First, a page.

HDL Cholesterol May Lower Risk of Alzheimer’s Disease
People often think that cholesterol is a bad word. In fact, like so many other things, we need it in balance. Cholesterol is essential to the functioning of our cells. When you talk about the difference between good and bad cholesterol, here’s an easy way to remember: HDL is the healthy or good cholesterol. LDL is the lousy or bad.
HDL, or high density lipoprotein, is a molecule made up of protein, lipids (fats) and cholesterol. Your ratio of good versus bad cholesterol is better indication of your risk for heart disease, arthrosclerosis, heart attack and stroke than just your LDL (bad) cholesterol level. In fact, even if your LDL level is within the normal range, a low HDL cholesterol level itself can indicate a greater risk for heart disease.
HDL cholesterol is essential because it helps your arteries rid themselves of LDL before it turns into plaque. Plaque buildup constricts your arteries and limits the blood flow through them, including the blood in all of your organs, like your brain. Further, HDL protects sensitive brain cells from damaging inflammation. The HDL keeps your memory sharp by protecting your brain cells from damage.
HDL cholesterol is said to be "good” cholesterol because high levels of lipoprotein in your blood is believed to lower your risk of many diseases including coronary artery disease and dementia, and even Alzheimer’s.
Recent research from Columbia University showed that those with higher levels of HDL cholesterol are 60% less likely to develop Alzheimer’s disease. The study examined over a thousand seniors with no previous history of dementia or memory loss and measured their cholesterol levels every 18 months for four years. The researchers compared the cholesterol levels of the participants and compared them with those that did not have Alzheimer’s. They discovered those with the greatest HDL levels, more than 55 mg/dL, had about a 60% reduced risk of developing the Alzheimer’s disease as compared to those whose numbers were less than 39 mg/dL.
These findings help explain the relationship between cholesterol, cholesterol-carrying proteins such as apoE and HDL, and the protein beta-amyloid may be critical in the development of Alzheimer’s disease. Beta-amyloid is a protein found in high amounts in the brains of Alzheimer's disease patients. It can turn into dense plaques on brain cells, which in turn will destroy the synapses and nerve impulses.
The average American male has between 40 to 50 mg/dL of HDL in their blood, and the average woman has 50 to 60. A reading under 40 for males or 50 for women is known to increase the incidence of heart disease and heart attacks, even with a healthy, low LDL cholesterol level. Those with low HDL also tend to have high blood triglycerides, which is another known risk factor for heart disease and strokes. This makes it just as important to raise your HDL cholesterol count as it is to lower your LDL cholesterol count.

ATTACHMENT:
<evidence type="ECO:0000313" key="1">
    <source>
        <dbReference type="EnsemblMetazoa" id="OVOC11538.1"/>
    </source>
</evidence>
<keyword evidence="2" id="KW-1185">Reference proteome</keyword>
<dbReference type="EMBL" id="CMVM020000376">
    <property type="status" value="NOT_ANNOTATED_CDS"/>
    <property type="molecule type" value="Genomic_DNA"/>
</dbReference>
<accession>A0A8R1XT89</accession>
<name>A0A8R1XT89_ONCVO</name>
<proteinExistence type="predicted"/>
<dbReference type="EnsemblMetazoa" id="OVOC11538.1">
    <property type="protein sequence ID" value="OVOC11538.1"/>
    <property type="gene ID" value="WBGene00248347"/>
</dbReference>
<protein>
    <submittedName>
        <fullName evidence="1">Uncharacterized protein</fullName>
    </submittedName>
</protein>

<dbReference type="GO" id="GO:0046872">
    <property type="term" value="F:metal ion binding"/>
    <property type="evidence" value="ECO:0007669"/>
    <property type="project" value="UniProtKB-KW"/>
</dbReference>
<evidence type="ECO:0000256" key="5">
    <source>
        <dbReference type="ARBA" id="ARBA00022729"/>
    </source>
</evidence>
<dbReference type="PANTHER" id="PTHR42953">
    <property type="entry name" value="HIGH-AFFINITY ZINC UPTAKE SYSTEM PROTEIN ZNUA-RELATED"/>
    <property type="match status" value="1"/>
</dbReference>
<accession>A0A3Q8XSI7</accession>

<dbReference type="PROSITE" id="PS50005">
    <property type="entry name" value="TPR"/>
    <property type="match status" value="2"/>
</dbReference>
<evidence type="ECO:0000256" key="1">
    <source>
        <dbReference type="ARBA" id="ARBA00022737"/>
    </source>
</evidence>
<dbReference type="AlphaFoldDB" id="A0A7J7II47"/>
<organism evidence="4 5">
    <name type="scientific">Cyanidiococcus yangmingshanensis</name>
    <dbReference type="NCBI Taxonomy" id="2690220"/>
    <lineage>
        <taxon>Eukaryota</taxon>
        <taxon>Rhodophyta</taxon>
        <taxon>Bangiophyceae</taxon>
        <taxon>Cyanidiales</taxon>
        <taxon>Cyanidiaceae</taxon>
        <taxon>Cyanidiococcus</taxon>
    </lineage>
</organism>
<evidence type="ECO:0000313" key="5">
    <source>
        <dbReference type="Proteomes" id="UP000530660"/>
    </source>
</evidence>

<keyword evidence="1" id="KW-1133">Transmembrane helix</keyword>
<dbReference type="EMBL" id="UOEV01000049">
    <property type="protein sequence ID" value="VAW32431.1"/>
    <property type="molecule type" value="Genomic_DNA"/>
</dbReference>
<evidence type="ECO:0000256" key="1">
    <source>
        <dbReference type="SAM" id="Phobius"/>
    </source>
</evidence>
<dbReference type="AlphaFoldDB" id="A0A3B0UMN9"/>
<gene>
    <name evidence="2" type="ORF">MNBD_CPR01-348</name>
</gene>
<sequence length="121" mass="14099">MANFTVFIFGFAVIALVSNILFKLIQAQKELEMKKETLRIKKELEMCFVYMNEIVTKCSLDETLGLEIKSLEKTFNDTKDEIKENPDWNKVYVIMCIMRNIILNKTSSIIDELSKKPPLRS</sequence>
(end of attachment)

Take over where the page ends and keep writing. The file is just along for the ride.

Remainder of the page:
Your doctor can perform cholesterol testing to determine your HDL cholesterol level as well as your total cholesterol to HDL cholesterol ratio.
What can you do to boost your HDL?
- Exercise regularly
- Maintain a healthy weight
- Eat more niacin, a B vitamin which is found in dairy, poultry, fish and eggs
- Eat more fiber, such as oatmeal, beans, fruits and vegetables
- Stop smoking
Regular physical activity, in general, is believed to improve brain function, both by increasing blood flow to the brain and by stimulating the production of hormones and nerve growth factors involved in new nerve cell growth. Exercise also raises levels of "good” HDL cholesterol. Studies have found that animals that are kept physically active have better memories and more cells in their hippocampus, a part of the brain critical for memory. Exercise can also help ward off diseases like Type 2 diabetes, which increase the risk of developing dementia.
All adults 20 years of age and older should have their cholesterol tested every five years. If your cholesterol level is high or if you have other risk factors for heart disease, you may need to have it checked sooner and more often.
The good news is that adults can take steps to improve cardiovascular health, including eating a proper diet, exercising, controlling their cholesterol levels.
An excellent cholesterol supplement that includes many important natural ingredients is Cholesterol Complete™ (click here to view). It’s a powerful all-natural formula that targets both types of cholesterol; LDL (low density lipoprotein) and HDL (high density lipoprotein). LDL is the cholesterol you should be most concerned with, it is the "bad” cholesterol that clogs arteries and raises blood pressure. HDL is the "good” cholesterol that helps remove LDL from the body. You’re supporting healthy cholesterol with 100% natural approach!